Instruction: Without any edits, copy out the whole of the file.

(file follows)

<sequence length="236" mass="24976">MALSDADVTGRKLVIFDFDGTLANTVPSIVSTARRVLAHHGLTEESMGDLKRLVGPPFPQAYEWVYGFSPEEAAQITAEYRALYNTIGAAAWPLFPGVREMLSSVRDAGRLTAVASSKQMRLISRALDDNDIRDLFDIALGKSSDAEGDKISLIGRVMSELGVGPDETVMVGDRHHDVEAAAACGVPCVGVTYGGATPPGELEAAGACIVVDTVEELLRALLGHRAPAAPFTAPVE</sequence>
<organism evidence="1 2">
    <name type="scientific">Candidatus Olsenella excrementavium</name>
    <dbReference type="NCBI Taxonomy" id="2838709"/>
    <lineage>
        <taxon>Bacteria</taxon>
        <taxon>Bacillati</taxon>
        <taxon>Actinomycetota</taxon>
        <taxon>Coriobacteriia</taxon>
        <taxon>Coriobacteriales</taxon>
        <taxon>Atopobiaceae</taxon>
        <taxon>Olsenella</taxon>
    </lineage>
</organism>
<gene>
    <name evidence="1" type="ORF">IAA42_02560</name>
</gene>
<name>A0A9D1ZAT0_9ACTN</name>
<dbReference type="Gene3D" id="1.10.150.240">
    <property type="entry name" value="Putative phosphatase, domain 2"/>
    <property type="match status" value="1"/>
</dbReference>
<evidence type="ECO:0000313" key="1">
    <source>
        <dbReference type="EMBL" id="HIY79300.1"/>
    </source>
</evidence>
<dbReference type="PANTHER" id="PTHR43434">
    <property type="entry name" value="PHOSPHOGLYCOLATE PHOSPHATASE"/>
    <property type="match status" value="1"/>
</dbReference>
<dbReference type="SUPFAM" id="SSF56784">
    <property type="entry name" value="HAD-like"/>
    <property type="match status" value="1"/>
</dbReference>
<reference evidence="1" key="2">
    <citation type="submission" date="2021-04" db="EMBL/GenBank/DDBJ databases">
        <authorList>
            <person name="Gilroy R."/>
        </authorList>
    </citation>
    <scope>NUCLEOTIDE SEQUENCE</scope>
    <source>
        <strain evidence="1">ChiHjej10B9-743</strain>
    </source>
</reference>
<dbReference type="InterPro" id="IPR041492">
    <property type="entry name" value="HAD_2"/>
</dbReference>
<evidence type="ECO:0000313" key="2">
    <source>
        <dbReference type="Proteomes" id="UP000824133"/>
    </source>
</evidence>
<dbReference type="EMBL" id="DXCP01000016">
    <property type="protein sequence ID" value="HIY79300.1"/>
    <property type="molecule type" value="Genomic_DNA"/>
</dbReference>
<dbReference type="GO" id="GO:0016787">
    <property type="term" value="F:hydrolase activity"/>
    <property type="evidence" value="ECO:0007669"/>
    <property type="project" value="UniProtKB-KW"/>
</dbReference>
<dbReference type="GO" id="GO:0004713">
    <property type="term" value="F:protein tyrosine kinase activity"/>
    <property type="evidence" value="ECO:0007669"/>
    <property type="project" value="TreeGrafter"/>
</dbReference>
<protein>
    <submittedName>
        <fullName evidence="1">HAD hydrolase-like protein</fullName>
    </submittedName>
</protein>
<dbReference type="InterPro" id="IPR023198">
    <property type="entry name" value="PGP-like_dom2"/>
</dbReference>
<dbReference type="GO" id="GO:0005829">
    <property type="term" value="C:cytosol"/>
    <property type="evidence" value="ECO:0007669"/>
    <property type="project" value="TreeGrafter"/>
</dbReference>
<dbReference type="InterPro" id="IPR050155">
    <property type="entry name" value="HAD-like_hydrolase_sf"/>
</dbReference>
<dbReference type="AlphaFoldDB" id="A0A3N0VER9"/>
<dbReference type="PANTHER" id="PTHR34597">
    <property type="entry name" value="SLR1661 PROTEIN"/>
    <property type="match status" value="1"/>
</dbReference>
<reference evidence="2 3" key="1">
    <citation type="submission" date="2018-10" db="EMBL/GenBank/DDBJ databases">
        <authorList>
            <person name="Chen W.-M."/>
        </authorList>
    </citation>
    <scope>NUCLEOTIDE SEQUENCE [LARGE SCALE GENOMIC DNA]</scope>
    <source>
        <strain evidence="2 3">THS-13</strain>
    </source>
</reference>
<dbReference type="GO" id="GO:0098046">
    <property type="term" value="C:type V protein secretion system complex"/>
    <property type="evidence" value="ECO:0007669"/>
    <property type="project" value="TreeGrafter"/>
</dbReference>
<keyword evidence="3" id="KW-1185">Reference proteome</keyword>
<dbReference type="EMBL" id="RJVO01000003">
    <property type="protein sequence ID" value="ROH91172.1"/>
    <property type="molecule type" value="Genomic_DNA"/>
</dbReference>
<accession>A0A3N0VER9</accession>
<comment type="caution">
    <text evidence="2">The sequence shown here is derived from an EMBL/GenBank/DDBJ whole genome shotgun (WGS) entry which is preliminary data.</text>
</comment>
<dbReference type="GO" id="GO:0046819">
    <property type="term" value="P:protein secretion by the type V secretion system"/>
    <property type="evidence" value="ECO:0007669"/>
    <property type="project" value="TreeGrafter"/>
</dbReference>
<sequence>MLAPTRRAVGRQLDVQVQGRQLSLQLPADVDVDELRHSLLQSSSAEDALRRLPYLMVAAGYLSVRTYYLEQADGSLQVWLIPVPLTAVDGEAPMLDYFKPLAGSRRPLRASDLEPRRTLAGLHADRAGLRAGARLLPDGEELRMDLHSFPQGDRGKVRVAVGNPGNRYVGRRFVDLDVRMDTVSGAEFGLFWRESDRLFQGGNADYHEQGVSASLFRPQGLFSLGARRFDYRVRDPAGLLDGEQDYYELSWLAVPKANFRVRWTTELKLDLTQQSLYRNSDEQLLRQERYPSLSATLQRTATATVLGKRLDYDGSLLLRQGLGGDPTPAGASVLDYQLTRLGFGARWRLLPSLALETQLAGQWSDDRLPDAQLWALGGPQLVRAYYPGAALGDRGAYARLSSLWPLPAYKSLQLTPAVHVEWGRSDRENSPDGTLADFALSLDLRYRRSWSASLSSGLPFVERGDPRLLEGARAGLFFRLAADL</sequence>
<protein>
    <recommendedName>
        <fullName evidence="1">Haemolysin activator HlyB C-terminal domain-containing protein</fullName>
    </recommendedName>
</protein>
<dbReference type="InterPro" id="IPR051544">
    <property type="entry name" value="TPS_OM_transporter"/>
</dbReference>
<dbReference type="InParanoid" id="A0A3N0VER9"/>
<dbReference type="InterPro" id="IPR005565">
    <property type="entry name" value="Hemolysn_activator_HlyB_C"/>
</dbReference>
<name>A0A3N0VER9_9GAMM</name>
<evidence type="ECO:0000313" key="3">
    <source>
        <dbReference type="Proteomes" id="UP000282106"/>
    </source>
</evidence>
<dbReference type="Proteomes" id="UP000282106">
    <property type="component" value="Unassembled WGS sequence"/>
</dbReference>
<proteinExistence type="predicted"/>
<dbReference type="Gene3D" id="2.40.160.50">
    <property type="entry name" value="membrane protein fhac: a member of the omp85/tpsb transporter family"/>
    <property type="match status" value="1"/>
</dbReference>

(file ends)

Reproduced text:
<sequence length="236" mass="24976">MALSDADVTGRKLVIFDFDGTLANTVPSIVSTARRVLAHHGLTEESMGDLKRLVGPPFPQAYEWVYGFSPEEAAQITAEYRALYNTIGAAAWPLFPGVREMLSSVRDAGRLTAVASSKQMRLISRALDDNDIRDLFDIALGKSSDAEGDKISLIGRVMSELGVGPDETVMVGDRHHDVEAAAACGVPCVGVTYGGATPPGELEAAGACIVVDTVEELLRALLGHRAPAAPFTAPVE</sequence>
<organism evidence="1 2">
    <name type="scientific">Candidatus Olsenella excrementavium</name>
    <dbReference type="NCBI Taxonomy" id="2838709"/>
    <lineage>
        <taxon>Bacteria</taxon>
        <taxon>Bacillati</taxon>
        <taxon>Actinomycetota</taxon>
        <taxon>Coriobacteriia</taxon>
        <taxon>Coriobacteriales</taxon>
        <taxon>Atopobiaceae</taxon>
        <taxon>Olsenella</taxon>
    </lineage>
</organism>
<gene>
    <name evidence="1" type="ORF">IAA42_02560</name>
</gene>
<name>A0A9D1ZAT0_9ACTN</name>
<dbReference type="Gene3D" id="1.10.150.240">
    <property type="entry name" value="Putative phosphatase, domain 2"/>
    <property type="match status" value="1"/>
</dbReference>
<evidence type="ECO:0000313" key="1">
    <source>
        <dbReference type="EMBL" id="HIY79300.1"/>
    </source>
</evidence>
<dbReference type="PANTHER" id="PTHR43434">
    <property type="entry name" value="PHOSPHOGLYCOLATE PHOSPHATASE"/>
    <property type="match status" value="1"/>
</dbReference>
<dbReference type="SUPFAM" id="SSF56784">
    <property type="entry name" value="HAD-like"/>
    <property type="match status" value="1"/>
</dbReference>
<reference evidence="1" key="2">
    <citation type="submission" date="2021-04" db="EMBL/GenBank/DDBJ databases">
        <authorList>
            <person name="Gilroy R."/>
        </authorList>
    </citation>
    <scope>NUCLEOTIDE SEQUENCE</scope>
    <source>
        <strain evidence="1">ChiHjej10B9-743</strain>
    </source>
</reference>
<dbReference type="InterPro" id="IPR041492">
    <property type="entry name" value="HAD_2"/>
</dbReference>
<evidence type="ECO:0000313" key="2">
    <source>
        <dbReference type="Proteomes" id="UP000824133"/>
    </source>
</evidence>
<dbReference type="EMBL" id="DXCP01000016">
    <property type="protein sequence ID" value="HIY79300.1"/>
    <property type="molecule type" value="Genomic_DNA"/>
</dbReference>
<dbReference type="GO" id="GO:0016787">
    <property type="term" value="F:hydrolase activity"/>
    <property type="evidence" value="ECO:0007669"/>
    <property type="project" value="UniProtKB-KW"/>
</dbReference>
<dbReference type="GO" id="GO:0004713">
    <property type="term" value="F:protein tyrosine kinase activity"/>
    <property type="evidence" value="ECO:0007669"/>
    <property type="project" value="TreeGrafter"/>
</dbReference>
<protein>
    <submittedName>
        <fullName evidence="1">HAD hydrolase-like protein</fullName>
    </submittedName>
</protein>
<dbReference type="InterPro" id="IPR023198">
    <property type="entry name" value="PGP-like_dom2"/>
</dbReference>
<dbReference type="GO" id="GO:0005829">
    <property type="term" value="C:cytosol"/>
    <property type="evidence" value="ECO:0007669"/>
    <property type="project" value="TreeGrafter"/>
</dbReference>
<dbReference type="InterPro" id="IPR050155">
    <property type="entry name" value="HAD-like_hydrolase_sf"/>
</dbReference>
<dbReference type="AlphaFoldDB" id="A0A3N0VER9"/>
<dbReference type="PANTHER" id="PTHR34597">
    <property type="entry name" value="SLR1661 PROTEIN"/>
    <property type="match status" value="1"/>
</dbReference>
<reference evidence="2 3" key="1">
    <citation type="submission" date="2018-10" db="EMBL/GenBank/DDBJ databases">
        <authorList>
            <person name="Chen W.-M."/>
        </authorList>
    </citation>
    <scope>NUCLEOTIDE SEQUENCE [LARGE SCALE GENOMIC DNA]</scope>
    <source>
        <strain evidence="2 3">THS-13</strain>
    </source>
</reference>
<dbReference type="GO" id="GO:0098046">
    <property type="term" value="C:type V protein secretion system complex"/>
    <property type="evidence" value="ECO:0007669"/>
    <property type="project" value="TreeGrafter"/>
</dbReference>
<keyword evidence="3" id="KW-1185">Reference proteome</keyword>
<dbReference type="EMBL" id="RJVO01000003">
    <property type="protein sequence ID" value="ROH91172.1"/>
    <property type="molecule type" value="Genomic_DNA"/>
</dbReference>
<accession>A0A3N0VER9</accession>
<comment type="caution">
    <text evidence="2">The sequence shown here is derived from an EMBL/GenBank/DDBJ whole genome shotgun (WGS) entry which is preliminary data.</text>
</comment>
<dbReference type="GO" id="GO:0046819">
    <property type="term" value="P:protein secretion by the type V secretion system"/>
    <property type="evidence" value="ECO:0007669"/>
    <property type="project" value="TreeGrafter"/>
</dbReference>
<sequence>MLAPTRRAVGRQLDVQVQGRQLSLQLPADVDVDELRHSLLQSSSAEDALRRLPYLMVAAGYLSVRTYYLEQADGSLQVWLIPVPLTAVDGEAPMLDYFKPLAGSRRPLRASDLEPRRTLAGLHADRAGLRAGARLLPDGEELRMDLHSFPQGDRGKVRVAVGNPGNRYVGRRFVDLDVRMDTVSGAEFGLFWRESDRLFQGGNADYHEQGVSASLFRPQGLFSLGARRFDYRVRDPAGLLDGEQDYYELSWLAVPKANFRVRWTTELKLDLTQQSLYRNSDEQLLRQERYPSLSATLQRTATATVLGKRLDYDGSLLLRQGLGGDPTPAGASVLDYQLTRLGFGARWRLLPSLALETQLAGQWSDDRLPDAQLWALGGPQLVRAYYPGAALGDRGAYARLSSLWPLPAYKSLQLTPAVHVEWGRSDRENSPDGTLADFALSLDLRYRRSWSASLSSGLPFVERGDPRLLEGARAGLFFRLAADL</sequence>
<protein>
    <recommendedName>
        <fullName evidence="1">Haemolysin activator HlyB C-terminal domain-containing protein</fullName>
    </recommendedName>
</protein>
<dbReference type="InterPro" id="IPR051544">
    <property type="entry name" value="TPS_OM_transporter"/>
</dbReference>
<dbReference type="InParanoid" id="A0A3N0VER9"/>
<dbReference type="InterPro" id="IPR005565">
    <property type="entry name" value="Hemolysn_activator_HlyB_C"/>
</dbReference>
<name>A0A3N0VER9_9GAMM</name>
<evidence type="ECO:0000313" key="3">
    <source>
        <dbReference type="Proteomes" id="UP000282106"/>
    </source>
</evidence>
<dbReference type="Proteomes" id="UP000282106">
    <property type="component" value="Unassembled WGS sequence"/>
</dbReference>
<proteinExistence type="predicted"/>
<dbReference type="Gene3D" id="2.40.160.50">
    <property type="entry name" value="membrane protein fhac: a member of the omp85/tpsb transporter family"/>
    <property type="match status" value="1"/>
</dbReference>